Her name is Ester.
Upon inquiry about what she does, without hesitation she looked us straight in the eyes and said she’s a servant of God. She uses art and puppets to reach and teach either stories she has written or stories from the Bible to children of the highlands. It all started with an English class she was leading that became a Bible study, and now those members are the ones who help in her ministry.
Her name is Oahn.
It was 2004. She knew God was Almighty and that Jesus was Christ and Lord, and that he came for her sins and in him she had salvation, but she didn’t feel it here, in her heart. So one night she prayed that if God was the One God that He would then fill her heart, or she would go and follow another religion. At that moment, she felt her heart being filled with what she called a sweet warmth.
Her name is Nim.
She works with her family weaving fabric by hand. She and her aunt are the only Christians in their village. When we stopped with them and read scripture with them, she would cradle her Bible close to her heart like a precious child.
Her name is Qua.
Her son lost fingers on one of his hands, which makes it hard for him to work. And being an ethnic minority makes it hard in and of itself to get work anyway. She has been praying for some sort of cure. A miracle. She had been told this happened to him because her husband doesn’t believe in Christ, and the weight of that guilt rested on her heart. But as we prayed with her, one of our leaders put a hand on her shoulder and declared “You are the daughter of the King. There is nothing that can come between you and the Father. There is NOTHING that can come between you and the Father.” Later, she said she felt free.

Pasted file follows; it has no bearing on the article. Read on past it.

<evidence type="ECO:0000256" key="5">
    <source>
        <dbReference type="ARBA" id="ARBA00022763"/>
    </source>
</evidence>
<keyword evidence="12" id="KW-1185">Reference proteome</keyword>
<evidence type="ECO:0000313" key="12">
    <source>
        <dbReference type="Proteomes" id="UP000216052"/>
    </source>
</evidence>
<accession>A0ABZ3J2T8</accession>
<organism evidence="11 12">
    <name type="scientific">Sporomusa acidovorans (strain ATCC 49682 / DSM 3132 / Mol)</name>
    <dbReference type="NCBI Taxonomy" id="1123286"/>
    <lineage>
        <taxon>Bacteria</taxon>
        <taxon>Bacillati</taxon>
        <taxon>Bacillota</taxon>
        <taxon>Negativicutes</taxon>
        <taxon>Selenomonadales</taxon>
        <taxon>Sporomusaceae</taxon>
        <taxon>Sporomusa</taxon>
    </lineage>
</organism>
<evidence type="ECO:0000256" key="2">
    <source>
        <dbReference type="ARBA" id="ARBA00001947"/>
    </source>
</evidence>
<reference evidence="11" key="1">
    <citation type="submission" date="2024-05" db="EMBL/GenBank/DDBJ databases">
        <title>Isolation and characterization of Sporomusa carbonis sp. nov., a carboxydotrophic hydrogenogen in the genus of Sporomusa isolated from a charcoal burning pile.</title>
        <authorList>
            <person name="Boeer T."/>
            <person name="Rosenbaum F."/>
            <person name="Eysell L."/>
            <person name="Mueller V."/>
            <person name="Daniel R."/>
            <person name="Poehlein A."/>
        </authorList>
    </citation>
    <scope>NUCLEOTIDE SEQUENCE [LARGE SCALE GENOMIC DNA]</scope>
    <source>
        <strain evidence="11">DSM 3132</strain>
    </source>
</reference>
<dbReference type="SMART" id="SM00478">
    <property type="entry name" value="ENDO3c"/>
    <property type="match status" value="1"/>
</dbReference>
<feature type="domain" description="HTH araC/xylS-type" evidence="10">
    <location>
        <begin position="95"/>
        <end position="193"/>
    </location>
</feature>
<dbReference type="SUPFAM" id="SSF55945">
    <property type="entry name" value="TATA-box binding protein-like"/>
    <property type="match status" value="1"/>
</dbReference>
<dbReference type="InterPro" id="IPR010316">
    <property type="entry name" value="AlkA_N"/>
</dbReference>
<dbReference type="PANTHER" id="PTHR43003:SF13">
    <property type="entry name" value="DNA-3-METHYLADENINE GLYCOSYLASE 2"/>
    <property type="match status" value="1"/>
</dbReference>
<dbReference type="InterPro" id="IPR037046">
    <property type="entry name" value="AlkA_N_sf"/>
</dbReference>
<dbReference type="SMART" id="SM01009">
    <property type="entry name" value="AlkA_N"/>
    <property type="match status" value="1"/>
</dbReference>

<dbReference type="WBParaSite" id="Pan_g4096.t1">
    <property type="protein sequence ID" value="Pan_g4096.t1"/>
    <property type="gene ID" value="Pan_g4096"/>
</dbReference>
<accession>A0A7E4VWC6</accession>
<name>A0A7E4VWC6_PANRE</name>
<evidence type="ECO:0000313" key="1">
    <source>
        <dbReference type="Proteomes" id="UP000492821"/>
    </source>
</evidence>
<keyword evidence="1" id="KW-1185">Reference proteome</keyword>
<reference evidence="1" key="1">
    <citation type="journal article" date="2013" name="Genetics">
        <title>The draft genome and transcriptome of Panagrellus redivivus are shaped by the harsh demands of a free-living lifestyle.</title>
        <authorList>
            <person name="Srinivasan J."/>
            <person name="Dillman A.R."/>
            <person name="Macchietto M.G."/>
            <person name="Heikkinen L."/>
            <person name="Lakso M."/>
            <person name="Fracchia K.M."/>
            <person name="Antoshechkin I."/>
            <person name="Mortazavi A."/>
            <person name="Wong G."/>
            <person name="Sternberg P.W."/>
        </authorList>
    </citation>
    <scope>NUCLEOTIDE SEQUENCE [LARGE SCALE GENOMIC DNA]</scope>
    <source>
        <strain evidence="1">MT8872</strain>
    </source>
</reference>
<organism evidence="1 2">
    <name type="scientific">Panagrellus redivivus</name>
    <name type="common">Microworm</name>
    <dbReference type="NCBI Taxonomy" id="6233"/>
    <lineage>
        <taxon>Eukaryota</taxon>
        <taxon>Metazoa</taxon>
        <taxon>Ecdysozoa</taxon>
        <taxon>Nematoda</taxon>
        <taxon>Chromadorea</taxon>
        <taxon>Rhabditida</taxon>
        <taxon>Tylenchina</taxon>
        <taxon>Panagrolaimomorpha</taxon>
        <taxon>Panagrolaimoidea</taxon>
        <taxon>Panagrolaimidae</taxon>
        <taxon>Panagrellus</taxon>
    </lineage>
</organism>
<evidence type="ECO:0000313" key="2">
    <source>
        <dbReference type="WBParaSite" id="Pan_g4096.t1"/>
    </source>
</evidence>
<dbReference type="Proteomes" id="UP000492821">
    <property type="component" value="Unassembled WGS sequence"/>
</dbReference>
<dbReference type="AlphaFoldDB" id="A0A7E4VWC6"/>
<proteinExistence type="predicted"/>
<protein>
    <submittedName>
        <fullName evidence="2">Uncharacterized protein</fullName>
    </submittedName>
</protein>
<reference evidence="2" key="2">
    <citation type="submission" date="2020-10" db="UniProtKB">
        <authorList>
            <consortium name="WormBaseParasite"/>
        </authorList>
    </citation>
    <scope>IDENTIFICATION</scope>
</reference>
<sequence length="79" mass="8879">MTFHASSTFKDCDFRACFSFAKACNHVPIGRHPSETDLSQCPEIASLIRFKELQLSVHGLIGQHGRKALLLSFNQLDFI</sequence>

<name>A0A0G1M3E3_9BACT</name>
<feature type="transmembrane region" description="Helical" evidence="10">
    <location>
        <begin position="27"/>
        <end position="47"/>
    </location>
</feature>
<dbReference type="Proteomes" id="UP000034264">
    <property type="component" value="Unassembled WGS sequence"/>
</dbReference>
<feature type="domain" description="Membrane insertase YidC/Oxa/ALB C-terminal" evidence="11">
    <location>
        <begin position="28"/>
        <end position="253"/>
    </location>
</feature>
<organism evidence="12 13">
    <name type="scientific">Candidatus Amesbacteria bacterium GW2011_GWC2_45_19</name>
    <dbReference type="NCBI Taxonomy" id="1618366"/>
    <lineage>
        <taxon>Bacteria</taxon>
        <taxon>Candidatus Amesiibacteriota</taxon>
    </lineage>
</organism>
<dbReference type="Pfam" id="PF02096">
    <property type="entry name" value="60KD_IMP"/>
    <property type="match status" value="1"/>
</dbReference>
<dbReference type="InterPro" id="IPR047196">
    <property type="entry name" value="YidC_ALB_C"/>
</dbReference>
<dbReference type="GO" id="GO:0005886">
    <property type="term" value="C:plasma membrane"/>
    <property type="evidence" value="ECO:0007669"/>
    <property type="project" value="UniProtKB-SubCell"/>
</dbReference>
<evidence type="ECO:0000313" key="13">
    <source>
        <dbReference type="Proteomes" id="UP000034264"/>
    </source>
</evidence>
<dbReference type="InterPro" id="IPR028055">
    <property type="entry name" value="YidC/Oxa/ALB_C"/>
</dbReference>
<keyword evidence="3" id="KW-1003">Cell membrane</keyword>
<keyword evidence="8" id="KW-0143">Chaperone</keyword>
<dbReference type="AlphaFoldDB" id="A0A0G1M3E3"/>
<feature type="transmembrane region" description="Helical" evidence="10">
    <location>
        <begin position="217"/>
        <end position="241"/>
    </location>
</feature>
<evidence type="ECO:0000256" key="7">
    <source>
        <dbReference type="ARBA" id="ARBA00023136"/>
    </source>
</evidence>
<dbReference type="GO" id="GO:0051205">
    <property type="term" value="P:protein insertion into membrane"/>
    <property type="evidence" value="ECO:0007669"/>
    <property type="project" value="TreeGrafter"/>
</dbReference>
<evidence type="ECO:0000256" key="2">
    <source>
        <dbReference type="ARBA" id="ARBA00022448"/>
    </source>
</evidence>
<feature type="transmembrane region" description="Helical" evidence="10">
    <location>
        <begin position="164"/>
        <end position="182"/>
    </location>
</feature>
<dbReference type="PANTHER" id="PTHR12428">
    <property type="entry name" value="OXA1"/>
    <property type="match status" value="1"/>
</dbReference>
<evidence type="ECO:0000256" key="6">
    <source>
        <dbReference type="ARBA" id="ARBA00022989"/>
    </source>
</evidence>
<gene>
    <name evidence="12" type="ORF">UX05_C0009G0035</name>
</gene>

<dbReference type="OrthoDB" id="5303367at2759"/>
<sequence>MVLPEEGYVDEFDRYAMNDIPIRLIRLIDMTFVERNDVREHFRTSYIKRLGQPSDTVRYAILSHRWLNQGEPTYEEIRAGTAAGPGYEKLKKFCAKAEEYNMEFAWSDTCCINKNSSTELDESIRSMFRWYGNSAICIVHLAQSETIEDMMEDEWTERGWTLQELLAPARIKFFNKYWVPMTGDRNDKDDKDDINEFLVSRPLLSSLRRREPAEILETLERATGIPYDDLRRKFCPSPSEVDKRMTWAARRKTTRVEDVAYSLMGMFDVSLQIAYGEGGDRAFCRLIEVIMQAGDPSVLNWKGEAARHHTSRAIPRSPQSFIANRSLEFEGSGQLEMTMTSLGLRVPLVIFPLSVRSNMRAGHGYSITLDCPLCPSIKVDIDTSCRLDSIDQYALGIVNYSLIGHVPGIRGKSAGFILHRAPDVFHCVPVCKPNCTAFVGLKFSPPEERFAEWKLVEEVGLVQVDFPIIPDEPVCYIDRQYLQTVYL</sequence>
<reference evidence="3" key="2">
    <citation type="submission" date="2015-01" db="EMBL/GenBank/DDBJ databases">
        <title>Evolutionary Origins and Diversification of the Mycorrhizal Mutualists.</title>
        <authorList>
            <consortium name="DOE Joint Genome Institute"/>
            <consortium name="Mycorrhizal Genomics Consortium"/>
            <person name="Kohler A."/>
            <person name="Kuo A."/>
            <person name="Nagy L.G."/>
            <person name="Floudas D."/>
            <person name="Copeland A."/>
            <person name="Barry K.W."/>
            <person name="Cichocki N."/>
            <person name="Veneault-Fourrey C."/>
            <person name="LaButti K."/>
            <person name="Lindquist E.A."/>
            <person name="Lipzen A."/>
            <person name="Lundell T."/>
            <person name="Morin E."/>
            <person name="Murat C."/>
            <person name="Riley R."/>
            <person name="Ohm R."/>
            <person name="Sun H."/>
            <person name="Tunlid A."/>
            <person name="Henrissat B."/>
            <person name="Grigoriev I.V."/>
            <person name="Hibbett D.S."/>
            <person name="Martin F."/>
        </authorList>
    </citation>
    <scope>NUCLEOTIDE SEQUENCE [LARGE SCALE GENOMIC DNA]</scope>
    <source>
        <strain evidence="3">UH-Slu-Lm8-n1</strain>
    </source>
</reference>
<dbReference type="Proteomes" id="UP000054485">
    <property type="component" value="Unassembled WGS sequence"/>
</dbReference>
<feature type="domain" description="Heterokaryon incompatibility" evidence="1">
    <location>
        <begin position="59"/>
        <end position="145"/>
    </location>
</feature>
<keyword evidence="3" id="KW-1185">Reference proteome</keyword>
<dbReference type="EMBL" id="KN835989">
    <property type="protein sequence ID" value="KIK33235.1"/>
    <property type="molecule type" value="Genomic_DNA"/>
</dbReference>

Her name is Hicn.
She was more reserved and quiet than most of the others, but there was a fire in her eyes that came out when she and other women would dance in worship and try to teach me the steps. Her petite frame radiated strength, for her feet had complete trust in whom had built the foundations of the firmament upon which she tread.
Her name…I don’t remember.
When in 2000 she decided to follow Christ, her family and friends came and beat her, tied her up to the back of a truck, drug her around, and beat her some more. She was badly hurt, but she said it didn’t matter to her if she lived or died, for she had Christ.
Their names were never offered, so again I don’t know them.
It was at a women’s conference, and translators were few. But it didn’t matter. They clamoured over the language barrier between us and sang to me, touching my arms and nose and face, in so trying to tell me I was beautiful. So I would touch them back, so they would know they too were beautiful, that they too had worth and value. That they were loved. And we sat there, together, speaking a language that requires no words.
Her name is daughter, sister, mother.
They are my sisters, our sisters, our daughters, our mothers, our nieces, our aunts.
We are family
By Rebecca Dix, storyteller and M.Div student.
Learn more about WMI and the work they do by liking their page on Facebook or going to their website: http://worldmissioninitiative.org/